April marks the 200th anniversary of Frederick Law Olmsted’s birth. To celebrate, we're exploring the deeper legacy of this pioneering figure—designer, planner, educator, reformer, advocate, activist, inventor, innovator and enduring influencer.
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During this program, guest speaker Charles Birnbaum will chart the rise of the Olmsted renaissance in the mid-1960s during both the height of Modernism and the waning years of the Olmsted firm’s practice. This renewal of interest in his work began with Man and Nature: the Olmsted Exhibition at Harvard University’s Graduate School of Design (GSD) on the centennial of New York City’s Central Park. Fascination in Olmsted's practice was further advanced by the designation of Fairsted, his home and office in Brookline, Massachusetts, as the Frederick Law Olmsted National Historic Site in 1980.
Two more seminal organizations — the National Association of Olmsted Parks and the Central Park Conservancy — were founded that same year. Together, these entities became a dynamic center of ideas and energy that introduced Olmsted to a new generation of landscape architects, historians, preservation professionals and the public. An archival treasure trove of over 300,000 documents produced by the Olmsted firm further invited and enabled an unprecedented level of research, documentation and analysis of his work.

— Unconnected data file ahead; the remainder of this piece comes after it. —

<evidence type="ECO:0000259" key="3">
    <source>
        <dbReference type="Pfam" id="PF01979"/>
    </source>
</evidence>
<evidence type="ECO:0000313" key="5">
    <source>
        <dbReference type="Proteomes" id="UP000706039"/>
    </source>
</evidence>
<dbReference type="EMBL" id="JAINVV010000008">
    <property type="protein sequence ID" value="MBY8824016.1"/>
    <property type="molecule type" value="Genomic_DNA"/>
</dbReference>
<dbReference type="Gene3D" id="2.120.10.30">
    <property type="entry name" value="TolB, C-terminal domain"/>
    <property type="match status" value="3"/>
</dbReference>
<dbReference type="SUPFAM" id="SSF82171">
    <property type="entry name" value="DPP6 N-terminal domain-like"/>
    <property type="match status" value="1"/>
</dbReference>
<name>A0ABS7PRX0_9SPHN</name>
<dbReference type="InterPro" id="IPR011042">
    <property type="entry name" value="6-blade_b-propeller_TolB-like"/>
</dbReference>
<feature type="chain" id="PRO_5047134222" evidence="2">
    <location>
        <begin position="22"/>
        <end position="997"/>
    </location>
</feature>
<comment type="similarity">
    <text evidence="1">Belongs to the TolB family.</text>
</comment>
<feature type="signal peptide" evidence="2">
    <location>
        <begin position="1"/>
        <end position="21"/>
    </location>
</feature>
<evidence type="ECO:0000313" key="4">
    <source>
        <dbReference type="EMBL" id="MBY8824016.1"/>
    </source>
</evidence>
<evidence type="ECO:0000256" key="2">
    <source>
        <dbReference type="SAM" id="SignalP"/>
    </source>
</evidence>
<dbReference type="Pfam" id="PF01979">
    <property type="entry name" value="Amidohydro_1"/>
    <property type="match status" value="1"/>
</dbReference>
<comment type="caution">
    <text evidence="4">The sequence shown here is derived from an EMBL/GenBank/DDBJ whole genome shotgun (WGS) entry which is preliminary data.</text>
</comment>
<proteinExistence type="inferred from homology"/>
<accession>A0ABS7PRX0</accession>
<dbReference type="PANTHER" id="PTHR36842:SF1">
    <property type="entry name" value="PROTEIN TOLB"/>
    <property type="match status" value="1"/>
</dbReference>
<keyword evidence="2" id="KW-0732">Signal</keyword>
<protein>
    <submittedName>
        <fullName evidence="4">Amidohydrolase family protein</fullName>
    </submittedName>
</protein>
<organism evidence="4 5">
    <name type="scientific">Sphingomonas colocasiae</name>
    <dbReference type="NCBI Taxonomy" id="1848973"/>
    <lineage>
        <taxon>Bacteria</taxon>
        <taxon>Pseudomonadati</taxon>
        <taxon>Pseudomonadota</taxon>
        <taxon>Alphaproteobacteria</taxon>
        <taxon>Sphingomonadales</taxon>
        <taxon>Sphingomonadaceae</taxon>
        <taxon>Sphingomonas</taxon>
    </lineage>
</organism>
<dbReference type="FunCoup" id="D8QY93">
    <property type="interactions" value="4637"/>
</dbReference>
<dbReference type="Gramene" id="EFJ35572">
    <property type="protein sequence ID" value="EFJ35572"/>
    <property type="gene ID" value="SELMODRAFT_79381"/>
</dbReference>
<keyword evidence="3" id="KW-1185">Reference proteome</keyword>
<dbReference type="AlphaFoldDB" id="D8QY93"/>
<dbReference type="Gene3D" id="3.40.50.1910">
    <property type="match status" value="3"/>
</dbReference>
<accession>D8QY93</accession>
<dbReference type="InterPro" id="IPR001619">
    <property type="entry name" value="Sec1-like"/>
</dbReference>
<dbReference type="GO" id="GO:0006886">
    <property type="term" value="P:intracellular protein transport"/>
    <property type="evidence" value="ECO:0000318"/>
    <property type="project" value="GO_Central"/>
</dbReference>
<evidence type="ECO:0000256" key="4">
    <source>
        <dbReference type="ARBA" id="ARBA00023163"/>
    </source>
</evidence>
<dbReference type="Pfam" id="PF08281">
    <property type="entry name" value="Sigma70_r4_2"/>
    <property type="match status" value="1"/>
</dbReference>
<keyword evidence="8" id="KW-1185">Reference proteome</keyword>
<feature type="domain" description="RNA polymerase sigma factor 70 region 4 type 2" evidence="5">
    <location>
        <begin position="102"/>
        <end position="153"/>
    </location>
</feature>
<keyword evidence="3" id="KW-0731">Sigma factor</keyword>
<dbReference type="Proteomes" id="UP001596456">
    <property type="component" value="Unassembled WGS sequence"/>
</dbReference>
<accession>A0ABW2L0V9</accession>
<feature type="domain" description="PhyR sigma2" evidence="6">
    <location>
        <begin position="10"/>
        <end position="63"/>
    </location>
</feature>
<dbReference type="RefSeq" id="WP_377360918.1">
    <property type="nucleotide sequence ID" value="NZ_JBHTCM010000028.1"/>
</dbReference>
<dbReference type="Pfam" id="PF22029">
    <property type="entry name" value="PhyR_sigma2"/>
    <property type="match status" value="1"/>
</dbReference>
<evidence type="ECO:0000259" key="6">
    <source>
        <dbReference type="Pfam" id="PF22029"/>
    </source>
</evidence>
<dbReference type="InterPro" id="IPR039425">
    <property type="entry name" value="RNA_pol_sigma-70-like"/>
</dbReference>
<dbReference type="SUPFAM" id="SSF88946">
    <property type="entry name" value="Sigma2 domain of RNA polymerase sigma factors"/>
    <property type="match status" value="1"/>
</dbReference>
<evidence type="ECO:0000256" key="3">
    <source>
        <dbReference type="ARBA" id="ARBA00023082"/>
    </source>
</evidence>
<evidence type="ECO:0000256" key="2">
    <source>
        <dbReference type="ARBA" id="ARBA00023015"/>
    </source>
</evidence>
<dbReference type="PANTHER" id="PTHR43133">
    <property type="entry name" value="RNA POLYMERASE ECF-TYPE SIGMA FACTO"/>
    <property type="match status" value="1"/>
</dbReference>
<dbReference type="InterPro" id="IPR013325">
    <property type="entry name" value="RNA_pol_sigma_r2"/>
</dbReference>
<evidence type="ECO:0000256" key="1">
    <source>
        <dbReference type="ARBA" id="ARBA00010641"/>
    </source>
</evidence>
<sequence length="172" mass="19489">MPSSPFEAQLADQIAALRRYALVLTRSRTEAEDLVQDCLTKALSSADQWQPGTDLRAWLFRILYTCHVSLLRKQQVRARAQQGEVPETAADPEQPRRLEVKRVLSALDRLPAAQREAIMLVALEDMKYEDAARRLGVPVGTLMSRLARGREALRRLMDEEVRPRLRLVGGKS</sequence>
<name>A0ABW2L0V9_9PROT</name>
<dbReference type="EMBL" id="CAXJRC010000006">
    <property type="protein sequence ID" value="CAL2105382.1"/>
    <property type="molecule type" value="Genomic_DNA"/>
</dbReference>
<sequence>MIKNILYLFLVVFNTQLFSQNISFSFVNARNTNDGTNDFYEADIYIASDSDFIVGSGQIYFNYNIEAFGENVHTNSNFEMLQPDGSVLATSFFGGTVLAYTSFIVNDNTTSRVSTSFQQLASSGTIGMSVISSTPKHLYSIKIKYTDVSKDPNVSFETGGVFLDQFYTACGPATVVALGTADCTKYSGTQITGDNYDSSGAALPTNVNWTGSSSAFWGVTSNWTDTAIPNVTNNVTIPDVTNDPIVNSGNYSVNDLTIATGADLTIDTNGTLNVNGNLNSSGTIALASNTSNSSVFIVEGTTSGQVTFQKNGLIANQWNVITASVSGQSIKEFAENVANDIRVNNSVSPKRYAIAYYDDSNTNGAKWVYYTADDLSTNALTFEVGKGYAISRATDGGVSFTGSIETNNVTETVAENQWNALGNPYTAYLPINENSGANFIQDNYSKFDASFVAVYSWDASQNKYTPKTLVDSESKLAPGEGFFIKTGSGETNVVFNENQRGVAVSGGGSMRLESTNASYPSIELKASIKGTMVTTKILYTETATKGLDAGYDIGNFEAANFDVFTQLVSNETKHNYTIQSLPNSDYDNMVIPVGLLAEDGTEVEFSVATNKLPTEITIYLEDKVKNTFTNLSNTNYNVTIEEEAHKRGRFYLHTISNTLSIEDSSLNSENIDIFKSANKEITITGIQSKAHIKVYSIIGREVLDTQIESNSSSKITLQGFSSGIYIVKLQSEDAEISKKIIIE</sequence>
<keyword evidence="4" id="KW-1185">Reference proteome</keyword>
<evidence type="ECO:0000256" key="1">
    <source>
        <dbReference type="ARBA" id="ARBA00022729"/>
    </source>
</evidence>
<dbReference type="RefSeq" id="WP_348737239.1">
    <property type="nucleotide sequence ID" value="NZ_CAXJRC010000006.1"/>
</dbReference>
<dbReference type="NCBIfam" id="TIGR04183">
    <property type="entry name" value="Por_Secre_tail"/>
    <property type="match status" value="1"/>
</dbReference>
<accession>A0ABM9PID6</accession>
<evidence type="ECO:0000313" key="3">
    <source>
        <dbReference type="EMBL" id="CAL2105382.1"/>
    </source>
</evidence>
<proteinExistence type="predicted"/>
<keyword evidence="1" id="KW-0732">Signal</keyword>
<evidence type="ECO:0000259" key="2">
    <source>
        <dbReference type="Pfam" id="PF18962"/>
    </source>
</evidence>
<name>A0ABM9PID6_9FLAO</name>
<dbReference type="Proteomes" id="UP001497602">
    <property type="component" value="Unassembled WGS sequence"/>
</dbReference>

Diving deep into the meaning of the Olmsted renaissance, Birnbaum’s lecture will conclude with a call to action for the next generation of researchers, educators and designers, recognizing that the deeper they go, the more relevant Olmsted’s legacy becomes.
One AIA/CES Credit
This program is being sponsored in conjunction with the Association of Architecture Organizations.
Presenter: Charles A. Birnbaum, FASLA, FAAR
Birnbaum is president, CEO and founder of The Cultural Landscape Foundation (TCLF). Prior, Birnbaum spent 15 years as coordinator of the National Park Service Historic Landscape Initiative and a decade in private practice in New York City. He has written and edited dozens of publications. He is an ASLA Fellow (1996), a Loeb Fellow at Harvard’s Graduate School of Design (GSD) (1997-98) and a Rome Prize recipient (2004). He served as the Glimcher Professor at Ohio State (2008), a Visiting Professor at Columbia University Graduate School of Architecture Planning + Preservation (2012-16) and most recently as a lecturer in Landscape Architecture at the GSD in 2020. ASLA awarded him the LaGasse Medal (2008), the President’s Medal (2009) and the ASLA Medal (2017). He was a frequent contributor to The Huffington Post.